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Skype doctors freed up 2,000 GP appointments over the past two years

Doctors and nurses who are using Skype to treat older people in their homes have freed up 2,000 GP appointments, according to NHS England.

An integrated programme in Tameside - part of the NHS long term plan - set up a direct link between doctors, nurses and community teams such as care home staff and housing wardens, enabling clinicians to see and advise patients via Skype. 

The Skype team receives around 8,000 calls a year. 

As a result of this service, up to 3,000 visits to A+E were avoided over the past two years in Tameside - in addition to the 2,000 GP appointments. The 'quicker care' also saved £1.3m and hundreds of hours of NHS staff time, according to NHS England. 

Medical director at NHS England, Professor Stephen Powis, said the scheme is ‘not only good for the people we care for but a more efficient use of NHS resources.’

He said: ‘Putting every person’s individual care needs at the centre of joined-up services, supported by smart technology, is the heart of our long-term plan for the NHS.

‘What matters most to every patient and their family is that they get the right treatment, at the right time, so integrating services – across communities and between councils, carers and hospitals – is not only good for the people we care for but a more efficient use of NHS resources.’

Chief operating officer of Tameside and Glossop Integrated Care NHS Foundation Trust Trish Cavanagh said: ‘The strategic plans we have developed are aimed at improving access to care for people and looking to provide care in more innovative ways – including using technology to support this. In some circumstances this reduces the need for people to attend the hospital but they are still able to access expert advice in a timely manner.’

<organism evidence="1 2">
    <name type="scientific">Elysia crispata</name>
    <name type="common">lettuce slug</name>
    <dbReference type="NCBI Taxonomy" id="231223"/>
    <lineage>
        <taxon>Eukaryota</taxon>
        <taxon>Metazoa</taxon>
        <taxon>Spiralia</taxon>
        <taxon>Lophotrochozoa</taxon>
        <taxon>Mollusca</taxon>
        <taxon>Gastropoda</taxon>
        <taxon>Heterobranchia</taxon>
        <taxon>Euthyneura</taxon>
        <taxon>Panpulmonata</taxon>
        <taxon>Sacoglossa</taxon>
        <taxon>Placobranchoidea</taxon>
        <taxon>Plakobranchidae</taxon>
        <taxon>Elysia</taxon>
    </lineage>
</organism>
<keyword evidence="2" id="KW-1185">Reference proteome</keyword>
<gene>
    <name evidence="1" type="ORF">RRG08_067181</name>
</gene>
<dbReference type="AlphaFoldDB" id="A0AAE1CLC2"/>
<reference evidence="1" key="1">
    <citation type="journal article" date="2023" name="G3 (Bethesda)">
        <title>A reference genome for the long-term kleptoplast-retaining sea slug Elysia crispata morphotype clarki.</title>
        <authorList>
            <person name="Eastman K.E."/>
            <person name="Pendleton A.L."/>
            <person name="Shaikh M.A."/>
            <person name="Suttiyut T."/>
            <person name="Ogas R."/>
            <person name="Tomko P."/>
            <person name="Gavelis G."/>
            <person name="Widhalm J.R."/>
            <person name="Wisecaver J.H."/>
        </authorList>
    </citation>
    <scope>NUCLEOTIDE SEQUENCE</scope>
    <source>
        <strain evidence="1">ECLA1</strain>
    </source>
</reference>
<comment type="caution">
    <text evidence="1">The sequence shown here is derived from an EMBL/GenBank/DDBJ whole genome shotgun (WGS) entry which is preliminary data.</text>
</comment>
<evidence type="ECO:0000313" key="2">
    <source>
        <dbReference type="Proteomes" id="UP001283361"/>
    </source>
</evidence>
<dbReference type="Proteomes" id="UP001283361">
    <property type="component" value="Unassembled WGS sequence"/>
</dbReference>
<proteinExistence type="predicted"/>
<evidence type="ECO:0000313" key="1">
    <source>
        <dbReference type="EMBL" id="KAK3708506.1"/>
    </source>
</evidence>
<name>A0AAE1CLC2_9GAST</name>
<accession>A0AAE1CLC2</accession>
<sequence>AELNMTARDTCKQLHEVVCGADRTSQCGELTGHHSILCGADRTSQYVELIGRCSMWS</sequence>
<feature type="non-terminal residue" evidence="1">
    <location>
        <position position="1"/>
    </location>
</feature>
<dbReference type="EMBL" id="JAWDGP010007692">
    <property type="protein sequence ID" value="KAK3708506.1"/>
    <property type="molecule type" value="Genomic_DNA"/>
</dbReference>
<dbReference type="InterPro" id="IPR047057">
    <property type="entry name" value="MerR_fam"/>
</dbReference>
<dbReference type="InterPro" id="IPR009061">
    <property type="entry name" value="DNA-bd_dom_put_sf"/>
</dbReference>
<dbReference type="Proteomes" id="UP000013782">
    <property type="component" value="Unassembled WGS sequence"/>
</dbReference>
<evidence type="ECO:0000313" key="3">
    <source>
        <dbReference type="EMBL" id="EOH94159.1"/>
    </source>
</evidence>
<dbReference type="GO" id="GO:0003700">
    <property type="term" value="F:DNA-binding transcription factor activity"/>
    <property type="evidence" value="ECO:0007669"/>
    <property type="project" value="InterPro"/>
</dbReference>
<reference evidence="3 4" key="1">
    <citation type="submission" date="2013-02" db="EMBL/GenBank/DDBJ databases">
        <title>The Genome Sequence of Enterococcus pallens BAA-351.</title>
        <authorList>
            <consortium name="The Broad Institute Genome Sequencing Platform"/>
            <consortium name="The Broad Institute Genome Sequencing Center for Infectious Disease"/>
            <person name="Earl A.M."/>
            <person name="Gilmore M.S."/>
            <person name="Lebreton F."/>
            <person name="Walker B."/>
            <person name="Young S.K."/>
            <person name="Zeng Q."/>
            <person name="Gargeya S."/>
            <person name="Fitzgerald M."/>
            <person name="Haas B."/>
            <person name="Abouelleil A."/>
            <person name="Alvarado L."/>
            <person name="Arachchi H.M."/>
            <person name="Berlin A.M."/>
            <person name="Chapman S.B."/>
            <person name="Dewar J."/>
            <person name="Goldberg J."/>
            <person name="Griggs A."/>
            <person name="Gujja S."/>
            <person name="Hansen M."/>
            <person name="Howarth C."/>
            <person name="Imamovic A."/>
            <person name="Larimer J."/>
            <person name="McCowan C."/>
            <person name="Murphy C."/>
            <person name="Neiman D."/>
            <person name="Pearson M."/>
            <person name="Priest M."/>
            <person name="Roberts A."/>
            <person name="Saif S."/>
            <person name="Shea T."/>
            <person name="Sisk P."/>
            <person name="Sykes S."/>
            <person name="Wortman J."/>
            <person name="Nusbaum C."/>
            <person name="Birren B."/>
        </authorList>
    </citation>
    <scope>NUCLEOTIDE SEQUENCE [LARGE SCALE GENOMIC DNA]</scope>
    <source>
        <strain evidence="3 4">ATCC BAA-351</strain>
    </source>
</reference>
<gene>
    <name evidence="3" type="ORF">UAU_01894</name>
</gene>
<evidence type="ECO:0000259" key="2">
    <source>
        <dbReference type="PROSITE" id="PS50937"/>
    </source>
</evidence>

An integrated care pilot in South London reported seeing 'increased NHS costs' from GP screening of elderly people.

A recent survey found that only 0.1% of patients prefer video consultations over face-to-face appointments

Readers' comments (9)

  • Cobblers

    Not sure I follow this. 8,000 Skype calls which, no doubt, each probably taking longer than 10 minutes a call have "saved" 2,000 GP appointments. I mean WTF? I do note the ED visit reduction but ignore that as we are Primary Care based.

    4 Skype calls = 1 saved GP appointment.

    NHSE = Ar$eholes.

    How is this good for GP?

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  • Bob Hodges

    I've yet to hear a satisfactory explanation of what additional value the video component of Skype adds to the traditional phone calls we've been doing for DECADES.

    Perhaps its the added frisson of 'Emperor's New Clothes' it brings?

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  • FFS the brains coming up with this BS are monsynaptic in the extreme .To save appointments with GPs ???Who is doing these appts, GPs I bet how long is each one taking at least 10 minutes I bet.How the hell is this saving time or increasing patient safety.It make my blood boil to say the least.

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  • One would never know. Appointments that would otherwise not be needed or presented or if they would come for a face to face later after Skype.

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  • Surely a face-to-face, or telephone call, or SKYPE, or smoke signal messaging IS a CONSULTATION.
    5 Skype consultations are 5 consultations period or am I missing something?
    I spoke to over 100 people on duty today, saw no one due to triaging system we have in place; so that means I didn't actually do anything?

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  • SHOCK HORROR, you doubt the state's statistics??? Well, what do you expect when the state is the provider? :)

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  • Christopher Ho. Change the record.

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  • Why should I when it is still relevant? When there will always be those who can't see the woods for the trees?

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  • Christopher Ho | GP Partner/Principal30 May 2019 2:45pm

    I agree. COOTGICNHSFTTC is speaking for the government. Why should we doubt?

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